I found it interesting that he noted that schools such as Montessori schools which engage boys in interesting hands-on work have less of a problem with unruly behavior.  He also explains that girls can certainly behave like boys too, and many of the differences between girls and boys are slight.

Biddulph is a big proponent in having boys start school one year later than girls.  I have read this many times and even talked to a kindergarten teacher about it, which is why I wouldn’t enroll my five-year-old in Kindergarten until next year, if I weren’t homeschooling.

Boys’ fine-motor skills and cognitive skills develop slower, so most of them would benefit from starting school later.  Just watching my little boys, it’s evident to me that they need to move a lot.  I don’t make my five-year-old sit at a desk for lessons for more than 20~30 minutes, and even when we are learning, I allow plenty of wiggling.

The book has a chapter each for fathers and mothers and explains the important roles each of them have in their boy’s development.  There is also advice for single mothers, a chapter dedicated to finding and creating the right school environment for boys and much more.

My favorite quote from the book is: “Family life is a work in progress. You only get in trouble if you have to be right and you have to show them who’s boss.  If you are human, it goes much better.”  Raising Boys is an essential read for parents with young boys.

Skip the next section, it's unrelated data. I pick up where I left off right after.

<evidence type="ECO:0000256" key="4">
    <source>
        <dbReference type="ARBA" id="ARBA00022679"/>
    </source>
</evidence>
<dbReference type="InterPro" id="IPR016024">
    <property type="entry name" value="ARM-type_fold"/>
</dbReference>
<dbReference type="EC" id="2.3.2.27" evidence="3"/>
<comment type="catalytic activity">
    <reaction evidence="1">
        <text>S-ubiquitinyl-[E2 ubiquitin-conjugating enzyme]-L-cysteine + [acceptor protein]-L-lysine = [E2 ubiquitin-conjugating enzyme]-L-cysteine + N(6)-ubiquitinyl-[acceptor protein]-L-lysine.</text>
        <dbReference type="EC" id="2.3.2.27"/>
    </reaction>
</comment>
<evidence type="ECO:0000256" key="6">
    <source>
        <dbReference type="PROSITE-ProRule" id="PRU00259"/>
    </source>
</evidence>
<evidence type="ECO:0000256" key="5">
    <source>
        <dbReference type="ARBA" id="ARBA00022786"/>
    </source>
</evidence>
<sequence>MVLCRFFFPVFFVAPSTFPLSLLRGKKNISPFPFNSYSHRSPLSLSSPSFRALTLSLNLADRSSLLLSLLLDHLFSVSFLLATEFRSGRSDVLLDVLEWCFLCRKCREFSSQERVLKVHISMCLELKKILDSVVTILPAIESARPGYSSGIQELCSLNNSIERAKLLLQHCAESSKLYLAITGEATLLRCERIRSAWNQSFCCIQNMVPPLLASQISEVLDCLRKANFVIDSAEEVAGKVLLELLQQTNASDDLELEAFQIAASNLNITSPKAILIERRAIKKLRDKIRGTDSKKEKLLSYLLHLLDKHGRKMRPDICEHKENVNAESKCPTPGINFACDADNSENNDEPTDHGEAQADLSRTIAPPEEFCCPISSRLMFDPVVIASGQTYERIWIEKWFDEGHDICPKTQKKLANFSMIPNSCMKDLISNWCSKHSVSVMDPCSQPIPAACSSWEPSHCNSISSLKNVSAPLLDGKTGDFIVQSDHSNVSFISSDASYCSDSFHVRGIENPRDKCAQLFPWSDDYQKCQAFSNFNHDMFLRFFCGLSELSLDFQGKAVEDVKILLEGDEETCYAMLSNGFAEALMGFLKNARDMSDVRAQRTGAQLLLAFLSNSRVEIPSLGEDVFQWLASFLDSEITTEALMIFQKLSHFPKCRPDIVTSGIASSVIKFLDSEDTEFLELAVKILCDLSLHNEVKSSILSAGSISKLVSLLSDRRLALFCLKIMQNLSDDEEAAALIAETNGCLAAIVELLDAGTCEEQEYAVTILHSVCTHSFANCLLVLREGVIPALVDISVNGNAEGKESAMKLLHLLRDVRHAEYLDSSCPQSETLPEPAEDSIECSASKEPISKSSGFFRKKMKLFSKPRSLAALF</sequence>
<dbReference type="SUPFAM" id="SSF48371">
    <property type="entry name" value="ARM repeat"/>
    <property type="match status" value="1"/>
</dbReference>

What parenting books would you recommend about raising boys and girls?

5 Responses to “Book Review: RAISING BOYS by Steve Biddulph”

  1. I recommend you read Cordelia Fine’s book ‘Delusions of Gender’, as Biddulph is particularly adept at falling into every single gender stereotype (and fake ‘science’) trap that Fine debunks in her excellent book. Oh, how much I wish everyone would read that book. Particularly parents and teachers, and especially the ones who’ve been poisoned by the likes of Biddulph :S

    As another mother of exclusively sons, I agree with every single point made in this blistering review of ‘Raising Boys': http://www.raisingmyboychick.com/2011/02/quick-hit-on-parenting-play-and-power/#comment-65975

    There has not been one single instance in many years parenting all my sons where the fact that they are boy children has explained something better than the simple fact that they are children. They are individuals, FAR more different from each other than as a group of boys they are different from any of the girls we know. I really find it hard to believe that in 2012 we haven’t moved on from gender essentialist crap of the Biddulph variety. Depressing, really.